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Mar 17, 2011

Eve of St Agnes: Keats

“The Eve of St. Agnes” was composed between 18 January and 2 February, the following time Keats concentrated on “Hyperion”. He did not think high of the poem but the poem has its own beauty and is one of the glorious creations of Keats. It has its origin same in the sense of exquisite with that Isabella is born. The story of “The Eve of St. Agnes” is based on a tradition ritual mentioned in Burton’s “Anatomy and Melancholy”. Keats refashioned the legend of St. Agnes and blended it with romantic effect. Real excellence of the poem lies in its beautiful images and phrases. There is a sweet elfin music that runs through the texture of the poem. Numbness chill, bitter frost, rising storm, the moon peeping through the window adds mush of the beauty of the wild scenes. The atmosphere of the poem is typically that of Middle Ages.

From first to last, “the poetry seems to throb in every line with the life of imagination and beauty” says Colvin. Every line of the first stanza gives a picture and every line heightens the effect of the numbness chill. Note the opening of the poem:

“St Agnes Eve--- Ah, bitter chill it was
The owl, for all its weathers, was a cold
The hare limp’d trembling through the frozen grass”.
Keats right not for eyes only. He tries to give a vivid picture every thing he touches. He even enlivens dead and senseless things. The monument of chapel is brought to us not with any effort of description but with by sympathy with the shivering of the Beadsman:
“Knights, ladies pray in their dumb oratori’s
He passeth by; and his weak spirit fail
To think how they may ache icy hoods and mails.”

The poem is one of the most Shakespearean felicities. In fact, Keats loves phrases like a lover. The music is described to us as “yearning in pain”; “Madeline went to sleep in the lap of their legend old”; and suddenly a thought enters in Porphyro mind “like a full blown rose, fleshed his brow”. Madeline who wishes to see her lover in her dream on the enchanted night of “St Agnes Eve” is looks like “Lilly white”. Then fist hint of its came again when Porphyro is introduces to us:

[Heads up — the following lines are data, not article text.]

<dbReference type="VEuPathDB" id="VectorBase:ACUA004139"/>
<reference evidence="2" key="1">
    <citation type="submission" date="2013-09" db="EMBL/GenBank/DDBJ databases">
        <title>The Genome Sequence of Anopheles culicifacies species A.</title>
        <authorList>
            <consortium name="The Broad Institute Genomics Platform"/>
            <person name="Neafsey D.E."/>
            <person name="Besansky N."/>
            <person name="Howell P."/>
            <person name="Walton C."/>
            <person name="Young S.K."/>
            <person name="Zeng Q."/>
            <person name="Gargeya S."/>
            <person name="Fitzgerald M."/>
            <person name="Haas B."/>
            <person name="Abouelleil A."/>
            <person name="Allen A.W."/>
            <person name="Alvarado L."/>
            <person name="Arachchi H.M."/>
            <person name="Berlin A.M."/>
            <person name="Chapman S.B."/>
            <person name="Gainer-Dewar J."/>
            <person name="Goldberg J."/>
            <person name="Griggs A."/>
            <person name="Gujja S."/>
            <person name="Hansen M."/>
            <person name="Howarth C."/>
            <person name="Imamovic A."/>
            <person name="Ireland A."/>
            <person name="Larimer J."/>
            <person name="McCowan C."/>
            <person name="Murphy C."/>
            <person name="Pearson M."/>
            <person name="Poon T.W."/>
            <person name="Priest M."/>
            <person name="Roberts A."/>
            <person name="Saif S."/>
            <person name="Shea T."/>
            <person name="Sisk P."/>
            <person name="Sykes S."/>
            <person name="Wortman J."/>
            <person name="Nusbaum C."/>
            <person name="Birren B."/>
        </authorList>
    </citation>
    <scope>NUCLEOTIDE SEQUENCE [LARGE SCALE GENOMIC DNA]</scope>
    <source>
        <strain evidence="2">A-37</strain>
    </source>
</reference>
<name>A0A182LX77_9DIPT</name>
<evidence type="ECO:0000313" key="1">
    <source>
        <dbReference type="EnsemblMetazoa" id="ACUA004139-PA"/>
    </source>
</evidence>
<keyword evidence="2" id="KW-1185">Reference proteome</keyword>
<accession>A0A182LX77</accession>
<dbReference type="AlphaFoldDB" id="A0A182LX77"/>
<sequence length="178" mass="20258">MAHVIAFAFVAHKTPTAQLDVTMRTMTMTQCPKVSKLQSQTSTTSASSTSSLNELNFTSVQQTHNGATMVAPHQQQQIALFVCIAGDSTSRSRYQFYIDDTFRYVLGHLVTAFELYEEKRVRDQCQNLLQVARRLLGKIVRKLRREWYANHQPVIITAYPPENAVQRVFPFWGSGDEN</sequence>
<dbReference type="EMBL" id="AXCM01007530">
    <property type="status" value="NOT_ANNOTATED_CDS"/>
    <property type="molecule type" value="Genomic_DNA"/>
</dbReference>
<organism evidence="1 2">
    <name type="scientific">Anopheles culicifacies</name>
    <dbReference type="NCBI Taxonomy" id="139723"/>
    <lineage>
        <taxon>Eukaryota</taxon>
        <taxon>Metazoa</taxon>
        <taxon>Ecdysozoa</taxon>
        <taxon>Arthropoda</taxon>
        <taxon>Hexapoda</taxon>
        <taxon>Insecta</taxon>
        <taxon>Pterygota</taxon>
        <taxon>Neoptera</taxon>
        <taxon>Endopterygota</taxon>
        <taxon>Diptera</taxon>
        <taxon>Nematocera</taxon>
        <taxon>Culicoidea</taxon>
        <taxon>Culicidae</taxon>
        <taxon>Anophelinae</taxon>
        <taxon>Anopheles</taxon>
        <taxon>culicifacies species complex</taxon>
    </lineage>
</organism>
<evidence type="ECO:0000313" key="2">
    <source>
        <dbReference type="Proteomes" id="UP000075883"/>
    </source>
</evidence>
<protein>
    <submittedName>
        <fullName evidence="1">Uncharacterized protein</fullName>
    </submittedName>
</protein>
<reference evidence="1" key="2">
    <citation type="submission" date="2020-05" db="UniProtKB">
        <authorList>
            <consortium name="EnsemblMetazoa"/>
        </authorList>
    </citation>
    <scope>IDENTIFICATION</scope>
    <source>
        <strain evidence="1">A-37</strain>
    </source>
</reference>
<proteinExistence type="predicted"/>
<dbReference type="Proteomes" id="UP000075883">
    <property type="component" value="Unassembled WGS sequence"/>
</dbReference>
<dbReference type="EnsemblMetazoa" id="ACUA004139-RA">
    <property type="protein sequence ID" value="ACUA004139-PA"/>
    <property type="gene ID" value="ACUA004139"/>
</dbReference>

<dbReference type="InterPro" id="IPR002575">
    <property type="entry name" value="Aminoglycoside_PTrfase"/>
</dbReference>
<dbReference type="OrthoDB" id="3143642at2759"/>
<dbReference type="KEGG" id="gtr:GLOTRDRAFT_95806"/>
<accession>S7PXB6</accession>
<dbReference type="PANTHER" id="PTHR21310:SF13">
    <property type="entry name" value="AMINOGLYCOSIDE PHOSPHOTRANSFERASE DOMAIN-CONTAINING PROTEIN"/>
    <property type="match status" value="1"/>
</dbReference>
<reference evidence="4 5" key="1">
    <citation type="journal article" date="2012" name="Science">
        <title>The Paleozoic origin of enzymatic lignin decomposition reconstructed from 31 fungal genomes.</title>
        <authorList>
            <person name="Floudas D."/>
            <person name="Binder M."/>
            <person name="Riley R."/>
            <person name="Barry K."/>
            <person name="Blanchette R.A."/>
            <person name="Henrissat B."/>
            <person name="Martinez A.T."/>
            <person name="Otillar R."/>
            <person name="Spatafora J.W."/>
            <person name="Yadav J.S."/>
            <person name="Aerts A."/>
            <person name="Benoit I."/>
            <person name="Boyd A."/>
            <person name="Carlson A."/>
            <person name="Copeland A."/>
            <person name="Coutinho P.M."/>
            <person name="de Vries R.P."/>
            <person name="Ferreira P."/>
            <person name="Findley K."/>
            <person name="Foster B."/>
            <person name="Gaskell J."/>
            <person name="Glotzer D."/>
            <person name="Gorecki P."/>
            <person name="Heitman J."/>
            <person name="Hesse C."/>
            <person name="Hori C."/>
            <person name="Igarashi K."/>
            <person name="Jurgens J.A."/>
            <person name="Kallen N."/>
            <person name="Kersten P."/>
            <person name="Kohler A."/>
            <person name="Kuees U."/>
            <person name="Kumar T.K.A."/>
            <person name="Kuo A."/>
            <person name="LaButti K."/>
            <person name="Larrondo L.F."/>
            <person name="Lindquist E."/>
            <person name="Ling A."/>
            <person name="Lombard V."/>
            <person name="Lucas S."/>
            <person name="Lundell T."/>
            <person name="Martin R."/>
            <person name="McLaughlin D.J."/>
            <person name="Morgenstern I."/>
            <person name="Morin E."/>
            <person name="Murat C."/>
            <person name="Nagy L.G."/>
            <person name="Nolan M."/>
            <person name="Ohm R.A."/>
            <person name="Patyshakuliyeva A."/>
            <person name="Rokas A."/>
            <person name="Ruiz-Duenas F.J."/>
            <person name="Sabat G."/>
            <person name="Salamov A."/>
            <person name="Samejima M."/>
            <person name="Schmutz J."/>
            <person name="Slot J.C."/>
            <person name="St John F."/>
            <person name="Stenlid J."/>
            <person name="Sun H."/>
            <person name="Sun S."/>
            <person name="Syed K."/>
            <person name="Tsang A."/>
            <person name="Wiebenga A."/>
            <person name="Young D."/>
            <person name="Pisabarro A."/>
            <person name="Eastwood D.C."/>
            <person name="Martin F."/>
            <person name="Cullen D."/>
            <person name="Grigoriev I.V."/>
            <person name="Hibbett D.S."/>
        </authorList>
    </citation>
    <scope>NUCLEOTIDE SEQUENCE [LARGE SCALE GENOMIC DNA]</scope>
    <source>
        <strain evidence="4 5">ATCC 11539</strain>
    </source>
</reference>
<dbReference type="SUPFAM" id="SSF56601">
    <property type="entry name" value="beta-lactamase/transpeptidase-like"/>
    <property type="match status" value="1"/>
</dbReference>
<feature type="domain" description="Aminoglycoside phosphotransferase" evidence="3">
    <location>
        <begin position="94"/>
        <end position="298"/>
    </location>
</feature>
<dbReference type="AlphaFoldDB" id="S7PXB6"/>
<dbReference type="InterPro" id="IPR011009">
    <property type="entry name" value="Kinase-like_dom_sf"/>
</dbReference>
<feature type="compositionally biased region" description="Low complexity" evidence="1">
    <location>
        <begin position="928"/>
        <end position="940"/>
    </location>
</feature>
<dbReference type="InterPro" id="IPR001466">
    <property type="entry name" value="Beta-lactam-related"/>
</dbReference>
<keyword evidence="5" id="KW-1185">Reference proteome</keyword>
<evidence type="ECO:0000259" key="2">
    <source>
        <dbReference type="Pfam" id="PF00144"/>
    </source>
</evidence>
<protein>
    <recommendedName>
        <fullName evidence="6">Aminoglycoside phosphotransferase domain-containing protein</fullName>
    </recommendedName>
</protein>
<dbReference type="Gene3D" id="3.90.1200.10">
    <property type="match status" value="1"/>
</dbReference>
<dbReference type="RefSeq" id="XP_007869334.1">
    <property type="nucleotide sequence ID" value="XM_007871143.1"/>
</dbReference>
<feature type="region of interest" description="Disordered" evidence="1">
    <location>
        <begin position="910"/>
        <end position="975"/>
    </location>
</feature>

“………Meanwhile, across the moors
Young Porphyro had arrive, with heart on fore
For Madeline”.
With him comes the hint of the colour that overflowed through the poem. Old Angela takes the lover to a “little moonlit room”. Then first strong note of colour is introduces
“Sudden a thought comes like a full blown rose
Fleshed his brow, in his painted heart
Made purple riot”.
Keats used colour for the effective background of the poem. For the colour of rainbow, he uses softer blue and violate; and yellow is heightens and changed into gold. The violence of red is softened into rose. Black, gold and silver are used to give romantic effectiveness to the poem. The black is generally used for purposes of contrast; silver is used for numbness chill and rising frost.

Here Keats appears as a poet of sensuous beauty. His images satisfy not only the sight but other sense organs. Madeline looks very innocent, very beautiful and charming when she knelt down and undresses herself and removes her pearls:
“All of wreathed pearls her hairs she frees
Unclasps her warmed jewel one by one
Loosens her fragrant bodice; by degrees
Her rich attire creeps rustling to her knee
half hidden, like a mermaid in sea-weed”.
Above lines give satisfaction to al our senses.

Innocent Madeline went to sleep “as thought a rose should shut and be a bud again”. When she is dazed off, Porphyro come out of its hidden place and makes love with still sleeping girl. In the scene, a critic, Stillinger sees Porphyro as a satanic figure. But ultimately Madeline was persuaded by Porphyro to flee with him and they escapes from home:
“They are gone, aye, aye long ago
The lovers fled into the storm”.
About the end of the poem Herbert Wright in his article “Has Keats’ ‘The Eve of St. Agnes’ is a tragic ending?’ and argues that somehow somewhat literal mindedly the lovers die in storm.

This poem begins and ends with the Beadsman. But Madeline and Porphyro are true pilgrim of love. Though Angela and the Beadsman appear for a short time yet they left and indelible impression on the readers mind. Although, Angela provides the help to the lover, but she is a churchyard thing, an old woman who dies “palsy twitched with megre face deform”. According to Drinkwater “The poem must be reckoned, on the whole, the most splendid of Keats’ poems”.

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